On a hot day, July 15 last year at Ngabu in Chikwawa, Mohammed Sidik Mia did not only announce his comeback from a three-year political hiatus. He also, with the subtlety of a seasoned politician, intimated his “ambition” to partner Lazarus Chakwera in 2019 Tripartite Elections.
“It is the prerogative of the president of the party to do what he thinks is right. I will support Dr Lazarus Chakwera because I believe in what he does,” he said, cleverly quenching the rage from some Malawi Congress Party (MCP) gurus who suspected his intentions.
And barely a week later, Richard Msowoya, the party’s first vice-president, declared his interest to partner Chakwera in 2019. The old guards in the party realised Mia had not come to be a spectator. He was a participant in the political arena—a gladiator they would face.
Now their fears are confirmed.Mia will contest for the party’s vice-presidency at the next convention.
“I am vying for no other position, but the vice-presidency of the Malawi Congress Party come the convention any time soon. That is it. I stand by it and I am very ready,” he said.
However, political analysts argue that Mia’s intention presents a dilemma to Chakwera on who to pair with in 2019 between him and Msowoya while at the same time warning the two that it is not a guarantee to become running mate because one is vice-president—first or second.
“Being vice-president of a party and running-mate are different things. They follow different rules, according to our Constitution,” argues Chancellor College political analyst Ernest Thindwa.
Former speaker of Parliament and seasoned politician Sam Mpasu cites a scenario in 1994 when Bakili Muluzi left Aleke Banda, first vice-president of the party for Justin Malewezi who was second vice-president.
And Thindwa observes that in 2009 Bingu wa Mutharika left his vice-president Goodal Gondwe for Joyce Banda.
The same happened in 2014 when Peter Mutharika left his entire executive for Saulos Chilima, a rank outsider.
“Therefore, Chakwera is entitled to choose anyone to be running-mate. Be it vice-president or from outside the party,” contends Thindwa.
However, Thindwa argues, the Mia situation is coming in because in 2014 MCP did not use Msowoya well to mobilise the Northern Region votes as the whole essence of choosing a running-mate has been to win votes from another region.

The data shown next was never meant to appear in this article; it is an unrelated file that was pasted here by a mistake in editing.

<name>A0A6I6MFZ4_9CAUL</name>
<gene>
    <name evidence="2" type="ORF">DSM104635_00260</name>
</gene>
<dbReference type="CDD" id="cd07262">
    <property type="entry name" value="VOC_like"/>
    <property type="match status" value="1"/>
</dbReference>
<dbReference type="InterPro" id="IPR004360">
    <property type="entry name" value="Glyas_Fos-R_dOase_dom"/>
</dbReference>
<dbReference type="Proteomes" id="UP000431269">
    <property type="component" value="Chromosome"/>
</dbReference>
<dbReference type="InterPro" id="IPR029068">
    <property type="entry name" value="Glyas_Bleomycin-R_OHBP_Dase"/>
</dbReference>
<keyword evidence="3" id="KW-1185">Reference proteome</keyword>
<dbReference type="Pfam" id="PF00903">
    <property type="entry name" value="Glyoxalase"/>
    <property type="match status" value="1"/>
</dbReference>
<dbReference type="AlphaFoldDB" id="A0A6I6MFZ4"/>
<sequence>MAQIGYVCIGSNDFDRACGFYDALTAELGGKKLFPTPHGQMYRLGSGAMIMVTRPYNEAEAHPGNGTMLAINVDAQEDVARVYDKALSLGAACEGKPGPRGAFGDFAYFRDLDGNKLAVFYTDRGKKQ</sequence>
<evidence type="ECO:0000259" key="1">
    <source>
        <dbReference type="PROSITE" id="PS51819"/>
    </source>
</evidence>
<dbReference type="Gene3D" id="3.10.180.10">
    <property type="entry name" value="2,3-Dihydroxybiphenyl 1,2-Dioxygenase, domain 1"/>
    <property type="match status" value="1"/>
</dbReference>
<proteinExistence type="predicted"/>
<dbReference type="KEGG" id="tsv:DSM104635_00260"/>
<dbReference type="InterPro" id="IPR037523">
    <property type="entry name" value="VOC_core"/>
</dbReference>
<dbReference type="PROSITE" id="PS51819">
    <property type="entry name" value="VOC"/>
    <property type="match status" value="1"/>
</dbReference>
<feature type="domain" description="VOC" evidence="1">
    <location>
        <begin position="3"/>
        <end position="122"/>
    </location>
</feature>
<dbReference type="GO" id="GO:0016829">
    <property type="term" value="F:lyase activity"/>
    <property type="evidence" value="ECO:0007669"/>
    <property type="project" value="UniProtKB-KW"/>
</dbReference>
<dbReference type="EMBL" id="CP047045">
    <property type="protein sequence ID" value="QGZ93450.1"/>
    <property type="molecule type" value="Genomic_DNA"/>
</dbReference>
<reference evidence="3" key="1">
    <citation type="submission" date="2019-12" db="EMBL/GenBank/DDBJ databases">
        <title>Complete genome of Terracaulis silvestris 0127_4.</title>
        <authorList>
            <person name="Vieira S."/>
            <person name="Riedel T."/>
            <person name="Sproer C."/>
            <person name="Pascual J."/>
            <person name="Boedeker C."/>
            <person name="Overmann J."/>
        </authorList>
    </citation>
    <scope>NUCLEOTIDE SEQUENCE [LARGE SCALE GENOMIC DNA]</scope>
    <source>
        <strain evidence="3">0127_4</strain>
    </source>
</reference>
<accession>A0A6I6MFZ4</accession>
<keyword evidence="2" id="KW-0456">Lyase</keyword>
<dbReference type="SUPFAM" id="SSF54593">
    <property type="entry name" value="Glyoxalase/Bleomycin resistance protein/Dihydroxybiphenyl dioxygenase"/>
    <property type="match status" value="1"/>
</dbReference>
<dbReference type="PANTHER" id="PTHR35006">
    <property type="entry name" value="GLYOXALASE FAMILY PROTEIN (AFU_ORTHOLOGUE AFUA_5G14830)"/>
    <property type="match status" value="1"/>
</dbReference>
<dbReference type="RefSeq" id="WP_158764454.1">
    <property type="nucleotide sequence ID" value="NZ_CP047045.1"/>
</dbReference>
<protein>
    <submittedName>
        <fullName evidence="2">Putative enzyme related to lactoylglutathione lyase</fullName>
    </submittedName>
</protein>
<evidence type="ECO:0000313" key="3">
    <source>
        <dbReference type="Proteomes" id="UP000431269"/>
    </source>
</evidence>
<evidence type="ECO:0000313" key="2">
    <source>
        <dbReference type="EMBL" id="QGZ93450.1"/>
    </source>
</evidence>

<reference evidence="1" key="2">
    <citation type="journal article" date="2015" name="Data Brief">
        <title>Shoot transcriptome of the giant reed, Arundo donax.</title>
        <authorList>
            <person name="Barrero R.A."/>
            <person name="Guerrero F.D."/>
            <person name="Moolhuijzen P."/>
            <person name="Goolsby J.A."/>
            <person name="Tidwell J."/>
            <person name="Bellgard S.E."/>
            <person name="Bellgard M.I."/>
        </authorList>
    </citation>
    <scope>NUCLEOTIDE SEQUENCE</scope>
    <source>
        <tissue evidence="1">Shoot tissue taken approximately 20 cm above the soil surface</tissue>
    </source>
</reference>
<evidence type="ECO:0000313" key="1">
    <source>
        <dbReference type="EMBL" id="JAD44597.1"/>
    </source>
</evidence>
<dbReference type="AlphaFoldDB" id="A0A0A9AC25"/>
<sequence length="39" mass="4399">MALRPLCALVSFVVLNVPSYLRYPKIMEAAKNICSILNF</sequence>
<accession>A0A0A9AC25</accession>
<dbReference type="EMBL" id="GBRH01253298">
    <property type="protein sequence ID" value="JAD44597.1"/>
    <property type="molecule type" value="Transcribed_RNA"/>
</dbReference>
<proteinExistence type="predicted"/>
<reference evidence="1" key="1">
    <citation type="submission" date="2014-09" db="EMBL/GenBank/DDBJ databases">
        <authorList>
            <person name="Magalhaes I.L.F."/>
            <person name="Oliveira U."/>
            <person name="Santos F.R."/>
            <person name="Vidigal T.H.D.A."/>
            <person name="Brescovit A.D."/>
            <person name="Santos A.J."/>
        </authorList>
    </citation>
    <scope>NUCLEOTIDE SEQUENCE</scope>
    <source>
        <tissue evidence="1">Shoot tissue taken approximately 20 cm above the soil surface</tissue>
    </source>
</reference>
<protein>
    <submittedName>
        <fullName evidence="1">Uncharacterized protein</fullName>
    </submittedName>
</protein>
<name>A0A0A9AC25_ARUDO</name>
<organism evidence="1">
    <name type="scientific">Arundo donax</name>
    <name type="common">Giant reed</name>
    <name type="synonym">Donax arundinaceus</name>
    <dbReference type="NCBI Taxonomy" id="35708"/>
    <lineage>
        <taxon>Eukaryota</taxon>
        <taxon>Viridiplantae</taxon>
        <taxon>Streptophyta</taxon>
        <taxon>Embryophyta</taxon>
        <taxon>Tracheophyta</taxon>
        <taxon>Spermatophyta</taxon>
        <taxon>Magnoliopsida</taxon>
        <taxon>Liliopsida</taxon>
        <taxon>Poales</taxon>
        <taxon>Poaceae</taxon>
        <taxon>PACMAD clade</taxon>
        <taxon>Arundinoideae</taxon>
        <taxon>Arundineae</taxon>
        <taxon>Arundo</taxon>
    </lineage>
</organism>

“On the other hand, Mia has shown that he can mobilise votes. He’s done so in the Lower Shire. Now the question to MCP is: ‘Can Chakwera sacrifice the Northern Region votes for the South in partnering Mia?’”
Thindwa’s reasoning is supported by The Polytechnic journalism lecturer and political analyst Jacob Jimu, who argues that in the context of the bye-elections in Nsanje, whose outcome was credited to Mia, the burden is on Msowoya to demonstrate that his political value compares favourably to or even surpasses Mia’s.
“Based on the Nsanje bye-elections results, Msowoya may find it difficult to make a compelling case that he is the best candidate to partner Chakwera in the 2019 elections,” he says.
To Mpasu, the problem with MCP is that they ignored the South in 2014.
“Now they know that using the same formula will fail in 2019; hence, the desperation for someone like Mia to help woo voters from the region.”
Mpasu says right now Mia is positioning himself to become the Southern Region political gladiator as he is focusing on becoming Chakwera’s running-mate.
It is this political strategising by Mia that political scientist Mustafa Hussein envisages a dilemma for Chakwera on who to pair with between Msowoya and Mia while admitting that the Chakwera-Mia team will present a stern competition to the DPP in the South.
But Mia, whether he will be a game-changer or not, is a politician who is not stable.
Mpasu argues that he has changed parties at will since 2004—United Democratic Front (UDF) to People’s Party (PP) via Democratic Progressive Party (DPP).
“In PP, when Joyce Banda decided to pair with Sosten Gwengwe, he resigned because he wanted to be running mate. That’s the danger Mia poses to MCP. Should Chakwera not make him running-mate, he might quit at the wrong time,” argues Mpasu.
Born in 1965, Mia was first elected MP for Chikwawa Nkombezi Constituency in May 2004 on the United Democratic Front (UDF) ticket. He was then re-elected MP in the May 2009 elections on the Democratic Progressive Party (DPP) ticket.
In April 2012, following the death of President Bingu wa Mutharika and succession of Joyce Banda, Mia led a delegation of 18 fellow Cabinet ministers and DPP members who sided with Banda and became vice-president of PP, which was formed by Banda.
However, he resigned from the party position and from Cabinet as minister for Transport in January 2014, claiming he was retiring from active politics.
But in June 2017, he announced his political comeback, eventually joining MCP in July the same year.
As analysts agree that Chakwera is not bound by any law to pick Mia or Msowoya, observers will have to wait with bated breath what choice the main opposition party president will make for a running mate. n